Health: National Context

  • The national health budget increased by 8%, from R205 billion in 2018 to R222 billion in 2019. This constitutes 11% of the total national budget. More than R98 billion was allocated to district health services and nearly R80 billion went to central and provincial hospital services.

  • Spending on the National Health Insurance programme is set to increase from R1.2 billion in 2018/19 to R3 billion in 2021/22, with allocations continually reviewed in relation to policy and legislative developments, and expenditure trends. This spending was financed through limiting increases to the medical tax credit, which allows people to claim back taxes on their medical expenses.

  •  Findings from the Global Burden of Disease Study 2017 showed that, contrary to global trends, tuberculosis remains the number one non-natural cause of death in South Africa (it is ranked 11th globally), followed by diabetes and heart disease.

  • According to the South African Depression and Anxiety Group, 16% of the adult population has a mental health disorder.

Guidelines for Effective Funding in Health

  • As a disease that cuts across many other health concerns and has vast psychological and emotional implications, HIV/Aids is best addressed through approaches that enlist the cooperation of the authorities and leverage different skills and experience. Funders are advised to consider initiatives that actively engage or partner with government health structures, NPO service providers and businesses that meaningfully address the pandemic.
  • Consider supporting community-based HIV/Aids initiatives, such as home-based care and antiretroviral adherence clubs, which do not necessarily fall within government’s budget allocation.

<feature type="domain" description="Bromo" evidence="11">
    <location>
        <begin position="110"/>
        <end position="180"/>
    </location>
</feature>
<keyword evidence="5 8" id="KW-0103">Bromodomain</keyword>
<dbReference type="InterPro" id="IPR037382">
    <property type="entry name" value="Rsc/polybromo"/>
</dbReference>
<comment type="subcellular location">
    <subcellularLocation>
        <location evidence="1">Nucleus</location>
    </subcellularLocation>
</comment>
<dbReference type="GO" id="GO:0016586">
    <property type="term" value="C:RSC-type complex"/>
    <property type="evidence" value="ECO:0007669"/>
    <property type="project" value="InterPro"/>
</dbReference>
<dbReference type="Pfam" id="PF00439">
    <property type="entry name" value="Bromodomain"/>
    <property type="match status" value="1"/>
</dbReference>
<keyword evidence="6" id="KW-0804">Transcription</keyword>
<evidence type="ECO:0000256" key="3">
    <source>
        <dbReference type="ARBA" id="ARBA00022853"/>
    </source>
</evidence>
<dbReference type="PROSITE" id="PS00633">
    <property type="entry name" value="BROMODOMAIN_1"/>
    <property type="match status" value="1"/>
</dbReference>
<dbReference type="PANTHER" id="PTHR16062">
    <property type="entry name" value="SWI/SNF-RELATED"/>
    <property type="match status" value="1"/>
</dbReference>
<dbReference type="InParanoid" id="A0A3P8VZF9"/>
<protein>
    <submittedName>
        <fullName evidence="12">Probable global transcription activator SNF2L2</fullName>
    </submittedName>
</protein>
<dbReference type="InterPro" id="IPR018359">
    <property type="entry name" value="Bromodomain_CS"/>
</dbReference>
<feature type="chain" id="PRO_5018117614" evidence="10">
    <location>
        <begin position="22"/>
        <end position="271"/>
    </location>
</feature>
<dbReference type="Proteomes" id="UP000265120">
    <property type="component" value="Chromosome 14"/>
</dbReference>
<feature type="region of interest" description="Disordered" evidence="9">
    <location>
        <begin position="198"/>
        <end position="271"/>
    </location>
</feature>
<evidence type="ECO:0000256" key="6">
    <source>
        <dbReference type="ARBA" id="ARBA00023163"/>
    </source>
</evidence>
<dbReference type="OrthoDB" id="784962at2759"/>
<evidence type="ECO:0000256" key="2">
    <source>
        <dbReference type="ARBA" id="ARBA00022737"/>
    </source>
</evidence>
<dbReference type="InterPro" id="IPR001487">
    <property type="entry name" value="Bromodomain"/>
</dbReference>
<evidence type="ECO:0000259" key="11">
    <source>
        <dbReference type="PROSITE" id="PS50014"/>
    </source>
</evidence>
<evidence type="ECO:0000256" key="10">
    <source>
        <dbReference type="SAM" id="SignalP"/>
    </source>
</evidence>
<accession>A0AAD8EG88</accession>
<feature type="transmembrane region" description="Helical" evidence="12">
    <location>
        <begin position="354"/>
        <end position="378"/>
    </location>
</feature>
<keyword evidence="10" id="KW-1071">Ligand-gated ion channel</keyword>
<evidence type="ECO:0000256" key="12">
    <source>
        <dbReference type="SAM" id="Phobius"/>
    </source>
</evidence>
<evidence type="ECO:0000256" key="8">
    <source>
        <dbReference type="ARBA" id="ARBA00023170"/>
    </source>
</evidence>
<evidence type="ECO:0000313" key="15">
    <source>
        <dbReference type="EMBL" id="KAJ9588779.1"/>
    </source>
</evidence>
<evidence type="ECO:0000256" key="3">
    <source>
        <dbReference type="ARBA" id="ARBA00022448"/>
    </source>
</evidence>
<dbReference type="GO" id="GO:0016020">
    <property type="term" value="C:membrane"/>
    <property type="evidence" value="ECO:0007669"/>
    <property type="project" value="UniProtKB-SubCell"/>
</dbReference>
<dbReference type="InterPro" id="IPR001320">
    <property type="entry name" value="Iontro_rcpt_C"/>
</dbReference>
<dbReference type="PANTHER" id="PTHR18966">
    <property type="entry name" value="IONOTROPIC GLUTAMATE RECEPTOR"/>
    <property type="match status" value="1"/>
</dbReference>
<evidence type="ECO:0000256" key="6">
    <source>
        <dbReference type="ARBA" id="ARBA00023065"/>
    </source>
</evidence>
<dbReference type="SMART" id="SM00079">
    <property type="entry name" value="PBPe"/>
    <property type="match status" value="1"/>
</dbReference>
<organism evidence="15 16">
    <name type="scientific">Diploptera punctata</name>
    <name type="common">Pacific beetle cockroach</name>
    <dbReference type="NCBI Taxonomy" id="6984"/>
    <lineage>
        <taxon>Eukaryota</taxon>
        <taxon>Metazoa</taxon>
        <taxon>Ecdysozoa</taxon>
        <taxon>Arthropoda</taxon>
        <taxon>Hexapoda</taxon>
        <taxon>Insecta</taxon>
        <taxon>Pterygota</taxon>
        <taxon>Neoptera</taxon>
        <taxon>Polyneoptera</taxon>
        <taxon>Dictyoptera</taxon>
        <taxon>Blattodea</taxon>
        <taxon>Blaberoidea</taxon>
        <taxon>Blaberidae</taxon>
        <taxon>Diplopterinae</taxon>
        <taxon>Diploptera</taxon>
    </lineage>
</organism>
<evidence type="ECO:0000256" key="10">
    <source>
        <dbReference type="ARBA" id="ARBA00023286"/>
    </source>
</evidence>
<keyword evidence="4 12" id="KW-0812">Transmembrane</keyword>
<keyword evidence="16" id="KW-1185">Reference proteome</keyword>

• More funds should be channelled into research in the health sector, as well as into initiatives that aim to increase South Africa’s health worker capacity.

National Directives in Health

Quality in Healthcare for South Africa, 2007
This policy aims to improve the quality of care in the public and private health sectors, by addressing
access to healthcare; increasing patients’ participation and the dignity afforded to them; reducing
underlying causes of illness, injury and disability through preventive activities; expanding research on
evidence of effectiveness; ensuring the appropriate use of healthcare services; and reducing healthcare
errors. These improvements generally reflect the needs of various vulnerable populations.
Integrated School Health Policy, 2012
To deal with past injustices, democratic South Africa has had many school health policies, including
this most recent one which aims to improve existing school health services, as well as to strengthen
collaboration between key roleplayers such as the Departments of Health, Basic Education, and Social
Development. This policy focuses on addressing health issues that cause barriers to learning, morbidity
and mortality among learners during childhood and adulthood. The provision of health services (as
opposed to screening and referral) in schools is prioritised.
National Health Insurance (NHI), 2017
This policy aims to promote equity and efficiency in the health sector, and to ensure that all South Africans
have access to affordable, quality healthcare services regardless of their socioeconomic status. The NHI will
be phased in over 14 years and derives its mandate from South Africa’s Constitution, which states that the
state should ensure healthcare for all. The implementation is underpinned by the National Development
Plan, which envisions that, by 2030, a common fund should enable equitable access to healthcare,
regardless of what people can afford or how frequently they need to use a service.
National Emergency Care Education and Training Policy, 2017
After 1994, the need to increase geographical reach meant that emergency care personnel were required
to operate independently and provide an increased level of clinical care. This necessitated a higher level
of training. This policy therefore aims to facilitate the alignment of emergency care education and training
with current education legislation and national training needs. Similar to other health professions, the
Emergency Care Qualification Framework would have three tiers consisting of an entry-level, mid-level, as
well as a professional qualification allowing access to postgraduate studies.